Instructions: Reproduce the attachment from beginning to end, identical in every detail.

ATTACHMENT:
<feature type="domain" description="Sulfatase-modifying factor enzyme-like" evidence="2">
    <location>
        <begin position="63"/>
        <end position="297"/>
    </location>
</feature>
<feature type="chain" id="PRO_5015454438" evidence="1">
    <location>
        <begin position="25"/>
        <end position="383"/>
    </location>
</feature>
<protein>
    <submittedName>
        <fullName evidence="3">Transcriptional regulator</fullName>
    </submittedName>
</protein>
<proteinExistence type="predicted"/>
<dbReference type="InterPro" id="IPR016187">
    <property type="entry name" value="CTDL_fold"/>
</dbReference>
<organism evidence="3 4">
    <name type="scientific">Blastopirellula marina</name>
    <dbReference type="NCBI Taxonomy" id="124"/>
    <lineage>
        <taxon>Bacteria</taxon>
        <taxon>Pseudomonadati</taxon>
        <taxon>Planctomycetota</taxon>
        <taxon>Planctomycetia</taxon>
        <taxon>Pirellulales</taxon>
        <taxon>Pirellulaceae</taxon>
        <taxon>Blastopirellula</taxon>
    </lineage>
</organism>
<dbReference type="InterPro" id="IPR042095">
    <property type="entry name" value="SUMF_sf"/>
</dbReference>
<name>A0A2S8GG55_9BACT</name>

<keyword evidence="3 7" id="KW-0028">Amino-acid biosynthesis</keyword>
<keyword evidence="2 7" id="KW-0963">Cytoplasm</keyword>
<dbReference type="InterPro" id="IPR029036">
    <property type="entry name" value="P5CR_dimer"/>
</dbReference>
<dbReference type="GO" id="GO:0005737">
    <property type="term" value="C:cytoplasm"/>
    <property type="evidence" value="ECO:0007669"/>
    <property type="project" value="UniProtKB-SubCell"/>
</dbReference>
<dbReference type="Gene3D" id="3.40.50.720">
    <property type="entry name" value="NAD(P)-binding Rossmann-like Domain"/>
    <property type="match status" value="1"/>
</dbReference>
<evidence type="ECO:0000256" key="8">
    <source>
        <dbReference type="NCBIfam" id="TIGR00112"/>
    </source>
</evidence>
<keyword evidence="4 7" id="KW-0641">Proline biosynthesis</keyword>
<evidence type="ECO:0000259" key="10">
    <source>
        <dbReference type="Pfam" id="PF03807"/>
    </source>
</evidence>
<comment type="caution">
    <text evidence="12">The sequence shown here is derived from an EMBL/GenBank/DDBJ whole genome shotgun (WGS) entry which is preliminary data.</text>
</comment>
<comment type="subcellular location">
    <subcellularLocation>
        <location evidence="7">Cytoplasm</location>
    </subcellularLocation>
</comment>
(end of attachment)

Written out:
<feature type="domain" description="Sulfatase-modifying factor enzyme-like" evidence="2">
    <location>
        <begin position="63"/>
        <end position="297"/>
    </location>
</feature>
<feature type="chain" id="PRO_5015454438" evidence="1">
    <location>
        <begin position="25"/>
        <end position="383"/>
    </location>
</feature>
<protein>
    <submittedName>
        <fullName evidence="3">Transcriptional regulator</fullName>
    </submittedName>
</protein>
<proteinExistence type="predicted"/>
<dbReference type="InterPro" id="IPR016187">
    <property type="entry name" value="CTDL_fold"/>
</dbReference>
<organism evidence="3 4">
    <name type="scientific">Blastopirellula marina</name>
    <dbReference type="NCBI Taxonomy" id="124"/>
    <lineage>
        <taxon>Bacteria</taxon>
        <taxon>Pseudomonadati</taxon>
        <taxon>Planctomycetota</taxon>
        <taxon>Planctomycetia</taxon>
        <taxon>Pirellulales</taxon>
        <taxon>Pirellulaceae</taxon>
        <taxon>Blastopirellula</taxon>
    </lineage>
</organism>
<dbReference type="InterPro" id="IPR042095">
    <property type="entry name" value="SUMF_sf"/>
</dbReference>
<name>A0A2S8GG55_9BACT</name>

<keyword evidence="3 7" id="KW-0028">Amino-acid biosynthesis</keyword>
<keyword evidence="2 7" id="KW-0963">Cytoplasm</keyword>
<dbReference type="InterPro" id="IPR029036">
    <property type="entry name" value="P5CR_dimer"/>
</dbReference>
<dbReference type="GO" id="GO:0005737">
    <property type="term" value="C:cytoplasm"/>
    <property type="evidence" value="ECO:0007669"/>
    <property type="project" value="UniProtKB-SubCell"/>
</dbReference>
<dbReference type="Gene3D" id="3.40.50.720">
    <property type="entry name" value="NAD(P)-binding Rossmann-like Domain"/>
    <property type="match status" value="1"/>
</dbReference>
<evidence type="ECO:0000256" key="8">
    <source>
        <dbReference type="NCBIfam" id="TIGR00112"/>
    </source>
</evidence>
<keyword evidence="4 7" id="KW-0641">Proline biosynthesis</keyword>
<evidence type="ECO:0000259" key="10">
    <source>
        <dbReference type="Pfam" id="PF03807"/>
    </source>
</evidence>
<comment type="caution">
    <text evidence="12">The sequence shown here is derived from an EMBL/GenBank/DDBJ whole genome shotgun (WGS) entry which is preliminary data.</text>
</comment>
<comment type="subcellular location">
    <subcellularLocation>
        <location evidence="7">Cytoplasm</location>
    </subcellularLocation>
</comment>